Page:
Rich Eisen tweeted, “I believe we have reached the proverbial tipping point.” I agree.
For 3 regular season weeks, plus 4 preseason weeks, the NFL faithful has endured replacement referees. Why? Money of course. Because of a disagreement on who should get paid, how much people should get paid, how many people to pay, etc. – the referees and the NFL are at a standstill. As such we have had collegiate referees in the NFL. It was suppose to be a balance among all the levels, but we primarily have seen everyone not in Division I with maybe a few exceptions (I have yet to see one myself personally).
The preseason went with a little mumble mumble and not much was said about the replacement referees. Everyone was as optimistic about the replacements as politicians and economists have been about the economy since 2008. I too was hopeful. My glass was half full.
Week 1 of regular season came, and there were a few bad calls but I gave the benefit of the doubt to the referees. I blamed the players for being sloppy and not up to par. Week 2 came, now with more controversy. But still, I said, “Meh, it could be worse. I will still watch because this is football!”
Then in comes ESPN with legend Steve Young who schooled everyone watching on economics. He basically said that the demand for football is inelastic. In lamens terms, nothing that the NFL does will affect the demand for American Football. I heard that and I nodded and agreed. After all, it is football! I love football. It is my #1 sport. I would stop almost anything to watch it.
But then, Sunday 23rd and Monday 24th came. A team essentially gets extra timeouts by some mass confusion and bullying between a coach, the referees, and who knows who else. Let us not forget the extra timeout handed out the week before. A player is basically hospitalized and not a single penalty was thrown (how bizarre). And there are numerous examples all over the last two weeks of pass interference penalties called on all sides of the ball either on the wrong person or wrong team. But it isn’t merely just that, it is holding and personal fouls and more.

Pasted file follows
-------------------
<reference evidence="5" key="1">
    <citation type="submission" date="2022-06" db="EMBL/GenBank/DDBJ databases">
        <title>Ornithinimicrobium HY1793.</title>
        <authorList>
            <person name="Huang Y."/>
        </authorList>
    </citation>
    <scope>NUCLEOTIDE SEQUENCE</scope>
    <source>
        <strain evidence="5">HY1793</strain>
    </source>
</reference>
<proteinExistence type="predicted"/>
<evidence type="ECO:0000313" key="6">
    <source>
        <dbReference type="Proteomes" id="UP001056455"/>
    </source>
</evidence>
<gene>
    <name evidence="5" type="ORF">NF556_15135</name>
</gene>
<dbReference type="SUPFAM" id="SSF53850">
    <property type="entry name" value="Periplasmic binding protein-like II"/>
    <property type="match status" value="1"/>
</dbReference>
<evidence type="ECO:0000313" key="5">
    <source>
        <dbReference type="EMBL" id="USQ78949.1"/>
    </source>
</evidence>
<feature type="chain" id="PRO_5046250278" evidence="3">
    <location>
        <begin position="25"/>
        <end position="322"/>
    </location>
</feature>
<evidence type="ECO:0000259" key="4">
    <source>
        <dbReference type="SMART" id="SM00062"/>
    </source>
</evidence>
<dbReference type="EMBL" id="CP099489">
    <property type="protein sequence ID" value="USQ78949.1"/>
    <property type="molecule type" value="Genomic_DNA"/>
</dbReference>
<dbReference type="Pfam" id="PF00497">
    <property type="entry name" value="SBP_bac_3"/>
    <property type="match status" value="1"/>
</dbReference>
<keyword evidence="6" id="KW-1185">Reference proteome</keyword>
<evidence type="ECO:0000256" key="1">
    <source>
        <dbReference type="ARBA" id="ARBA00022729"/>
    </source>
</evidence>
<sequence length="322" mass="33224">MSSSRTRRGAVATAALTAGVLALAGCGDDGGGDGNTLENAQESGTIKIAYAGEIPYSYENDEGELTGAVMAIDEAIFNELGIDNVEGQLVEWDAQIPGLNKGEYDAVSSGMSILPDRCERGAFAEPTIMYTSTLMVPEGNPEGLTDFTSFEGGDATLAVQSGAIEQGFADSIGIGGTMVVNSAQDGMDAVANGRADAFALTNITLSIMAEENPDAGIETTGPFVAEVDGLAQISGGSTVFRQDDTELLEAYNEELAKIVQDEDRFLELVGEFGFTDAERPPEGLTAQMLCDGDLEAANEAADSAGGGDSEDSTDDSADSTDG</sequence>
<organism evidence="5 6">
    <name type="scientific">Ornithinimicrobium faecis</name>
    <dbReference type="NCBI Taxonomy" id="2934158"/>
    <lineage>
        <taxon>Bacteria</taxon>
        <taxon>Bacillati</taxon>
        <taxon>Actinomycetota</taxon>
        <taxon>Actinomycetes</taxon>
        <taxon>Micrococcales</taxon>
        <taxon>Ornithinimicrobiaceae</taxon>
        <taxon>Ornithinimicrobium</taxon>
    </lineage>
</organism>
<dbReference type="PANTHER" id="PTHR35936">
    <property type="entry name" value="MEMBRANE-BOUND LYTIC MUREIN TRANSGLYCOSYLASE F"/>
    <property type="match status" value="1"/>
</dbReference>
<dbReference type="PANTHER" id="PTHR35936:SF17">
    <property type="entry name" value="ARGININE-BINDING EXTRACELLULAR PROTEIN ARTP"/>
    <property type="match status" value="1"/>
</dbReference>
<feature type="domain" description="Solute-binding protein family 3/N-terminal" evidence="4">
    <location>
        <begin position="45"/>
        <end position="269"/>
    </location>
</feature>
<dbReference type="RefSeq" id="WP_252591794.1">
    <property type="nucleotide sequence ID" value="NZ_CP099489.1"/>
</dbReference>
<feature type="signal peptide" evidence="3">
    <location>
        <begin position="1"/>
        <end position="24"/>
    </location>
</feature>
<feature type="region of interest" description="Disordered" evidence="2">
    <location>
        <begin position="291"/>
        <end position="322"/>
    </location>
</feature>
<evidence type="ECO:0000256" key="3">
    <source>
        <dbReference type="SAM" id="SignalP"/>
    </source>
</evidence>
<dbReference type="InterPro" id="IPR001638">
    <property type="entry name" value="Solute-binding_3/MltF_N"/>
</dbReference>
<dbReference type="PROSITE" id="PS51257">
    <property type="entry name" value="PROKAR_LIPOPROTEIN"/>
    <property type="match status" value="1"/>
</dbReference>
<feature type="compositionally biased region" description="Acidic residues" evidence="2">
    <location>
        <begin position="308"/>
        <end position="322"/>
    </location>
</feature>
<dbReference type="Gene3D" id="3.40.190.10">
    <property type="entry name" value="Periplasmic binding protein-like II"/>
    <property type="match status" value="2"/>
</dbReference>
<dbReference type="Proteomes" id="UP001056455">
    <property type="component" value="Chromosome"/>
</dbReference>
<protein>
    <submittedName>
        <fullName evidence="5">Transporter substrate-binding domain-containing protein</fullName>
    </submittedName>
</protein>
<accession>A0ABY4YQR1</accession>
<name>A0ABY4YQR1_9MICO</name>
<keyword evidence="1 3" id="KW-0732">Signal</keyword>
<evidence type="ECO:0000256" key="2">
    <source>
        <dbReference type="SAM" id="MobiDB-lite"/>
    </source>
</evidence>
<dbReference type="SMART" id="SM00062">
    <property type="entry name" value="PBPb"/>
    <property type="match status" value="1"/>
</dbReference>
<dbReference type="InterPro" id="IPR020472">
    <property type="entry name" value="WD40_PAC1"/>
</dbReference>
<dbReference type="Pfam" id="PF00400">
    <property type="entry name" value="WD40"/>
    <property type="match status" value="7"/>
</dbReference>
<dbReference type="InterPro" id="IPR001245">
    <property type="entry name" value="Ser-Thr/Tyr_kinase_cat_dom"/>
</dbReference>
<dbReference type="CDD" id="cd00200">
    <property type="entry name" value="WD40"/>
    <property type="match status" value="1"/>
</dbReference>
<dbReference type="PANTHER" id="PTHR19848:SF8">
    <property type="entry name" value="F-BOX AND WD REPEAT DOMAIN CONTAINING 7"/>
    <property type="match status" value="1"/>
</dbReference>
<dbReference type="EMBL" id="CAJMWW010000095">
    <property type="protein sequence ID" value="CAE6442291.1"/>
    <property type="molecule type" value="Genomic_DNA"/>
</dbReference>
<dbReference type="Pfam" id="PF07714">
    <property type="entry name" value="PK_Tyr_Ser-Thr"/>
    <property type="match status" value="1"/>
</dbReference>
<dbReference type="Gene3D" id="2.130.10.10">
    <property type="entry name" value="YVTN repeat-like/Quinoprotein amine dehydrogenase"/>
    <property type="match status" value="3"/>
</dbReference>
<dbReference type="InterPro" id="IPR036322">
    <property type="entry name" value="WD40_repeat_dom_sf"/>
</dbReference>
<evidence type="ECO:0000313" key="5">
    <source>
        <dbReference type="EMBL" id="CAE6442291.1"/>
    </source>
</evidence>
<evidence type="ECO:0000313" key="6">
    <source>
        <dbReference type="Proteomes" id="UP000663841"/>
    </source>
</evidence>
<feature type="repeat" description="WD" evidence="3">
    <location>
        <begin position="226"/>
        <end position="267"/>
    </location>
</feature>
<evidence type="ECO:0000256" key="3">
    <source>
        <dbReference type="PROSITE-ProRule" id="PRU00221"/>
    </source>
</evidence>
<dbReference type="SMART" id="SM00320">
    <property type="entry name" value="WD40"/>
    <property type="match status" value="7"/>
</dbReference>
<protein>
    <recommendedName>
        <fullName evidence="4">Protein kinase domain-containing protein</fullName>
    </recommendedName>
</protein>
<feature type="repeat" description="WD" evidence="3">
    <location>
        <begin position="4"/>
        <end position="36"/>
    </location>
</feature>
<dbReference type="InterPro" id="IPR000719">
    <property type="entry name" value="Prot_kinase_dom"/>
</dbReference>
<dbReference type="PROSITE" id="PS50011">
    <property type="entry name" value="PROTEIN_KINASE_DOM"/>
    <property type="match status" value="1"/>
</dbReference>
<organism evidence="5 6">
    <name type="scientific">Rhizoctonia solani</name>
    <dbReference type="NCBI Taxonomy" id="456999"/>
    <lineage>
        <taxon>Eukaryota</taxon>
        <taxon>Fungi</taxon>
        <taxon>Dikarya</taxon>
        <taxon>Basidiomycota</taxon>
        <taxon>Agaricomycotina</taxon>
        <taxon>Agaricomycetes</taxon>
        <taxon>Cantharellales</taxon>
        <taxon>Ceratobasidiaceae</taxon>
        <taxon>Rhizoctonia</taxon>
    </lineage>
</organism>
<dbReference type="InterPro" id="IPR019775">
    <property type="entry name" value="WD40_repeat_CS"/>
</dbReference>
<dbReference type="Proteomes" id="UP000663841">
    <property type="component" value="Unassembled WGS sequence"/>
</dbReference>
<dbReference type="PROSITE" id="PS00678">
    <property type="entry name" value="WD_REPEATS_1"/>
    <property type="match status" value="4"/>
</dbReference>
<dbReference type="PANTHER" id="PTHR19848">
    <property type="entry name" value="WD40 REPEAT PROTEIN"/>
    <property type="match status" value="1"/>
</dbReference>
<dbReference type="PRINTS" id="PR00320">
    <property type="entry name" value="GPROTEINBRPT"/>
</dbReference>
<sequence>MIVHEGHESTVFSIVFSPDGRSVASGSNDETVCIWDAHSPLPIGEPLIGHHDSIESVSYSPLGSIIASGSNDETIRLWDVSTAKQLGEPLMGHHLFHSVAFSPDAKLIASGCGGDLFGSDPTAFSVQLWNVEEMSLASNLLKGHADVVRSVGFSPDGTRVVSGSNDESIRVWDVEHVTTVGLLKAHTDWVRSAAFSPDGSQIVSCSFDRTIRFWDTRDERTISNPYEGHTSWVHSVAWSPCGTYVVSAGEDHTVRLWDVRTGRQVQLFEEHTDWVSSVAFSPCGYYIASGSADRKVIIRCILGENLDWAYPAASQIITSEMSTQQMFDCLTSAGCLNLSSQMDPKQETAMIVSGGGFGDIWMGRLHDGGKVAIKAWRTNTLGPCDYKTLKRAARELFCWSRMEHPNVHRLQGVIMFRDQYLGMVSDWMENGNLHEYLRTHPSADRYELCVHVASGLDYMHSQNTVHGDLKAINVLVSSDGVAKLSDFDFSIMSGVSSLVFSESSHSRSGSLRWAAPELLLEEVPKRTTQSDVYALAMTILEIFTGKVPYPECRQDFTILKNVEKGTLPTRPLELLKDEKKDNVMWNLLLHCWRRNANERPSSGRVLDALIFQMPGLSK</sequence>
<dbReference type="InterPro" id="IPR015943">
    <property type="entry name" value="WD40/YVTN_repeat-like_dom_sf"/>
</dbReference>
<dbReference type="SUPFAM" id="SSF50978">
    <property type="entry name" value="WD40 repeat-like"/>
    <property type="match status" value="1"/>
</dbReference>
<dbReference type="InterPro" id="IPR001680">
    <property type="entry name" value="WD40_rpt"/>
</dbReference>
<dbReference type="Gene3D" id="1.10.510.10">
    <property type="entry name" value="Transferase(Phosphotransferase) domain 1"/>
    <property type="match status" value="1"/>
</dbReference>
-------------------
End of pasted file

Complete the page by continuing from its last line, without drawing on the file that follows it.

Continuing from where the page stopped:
Bill Belichick was completely out of character on Sunday evening on Sunday Night Football. This is the monk after all. The stoic man who you barely can get to smile on the sidelines. That is completely out of character. There was some definite hostilities Sunday Night that accounted for 24 called penalties (some of those shouldn’t count maybe, and others maybe should have).
But even after all of this, I still had faith in football. I did not mind. I was upset last night at the NFL, but not enough to stop watching. But after Monday Night Football, my demand for football was done. A Hail Mary was thrown as the last place in which Packers M.D. Jennings jumps up in the crowd to intercept the ball thrown by Seahawks QB Russell Wilson. Seahawks WR Golden Tate ripped it out of his hands and was ruled to have the winning touchdown.
The announcers believed it was an interception. Many NFL officials tweeted they believed it was an interception. Almost to everyone it was an interception except to that crew. Coach Mike McCarthy and the Green Bay Packers leave to the locker room before the symbolic extra point was kicked. They send 11 men back to pretend like they care when the game was robbed from them. The kick is up, it is good, and what was left of the NFL integrity was destroyed, in my eyes.
Who knows whether this game will mean anything. The Packers may finish 6-10 and won’t have any playoff implication. The Seahawks may go 14-2 and it won’t matter whether they won this or not as they will still get homefield advantage in the playoff.
So what matters? The integrity. The principle of the matter. And this weekend, the NFL, and Commissioner Roger Goodell showed what Steve Young said on ESPN last week. “They don’t care.” The simplest words that ring so true just a few days later. They NFL and owners do not care.
The demand of football should drop after this. If reasonable people got together, they could boycott watching football or going to games. But they won’t. People will still go. People will still watch. None of this will matter. More terrible calls will be made. Players lives will be at jeopardy. Safety and integrity will be steamrolled. But that ball will be snapped every Thursday, Sunday, and Monday. People will still buy tickets. Food will still be consumed. Football parties will still be hosted. Nothing will change. You know why? Not very many people care.
Written by Josue “Josh” Alvarez Mapp. Tune in every Tuesday at 6 PM on KSSU.com for sports talk.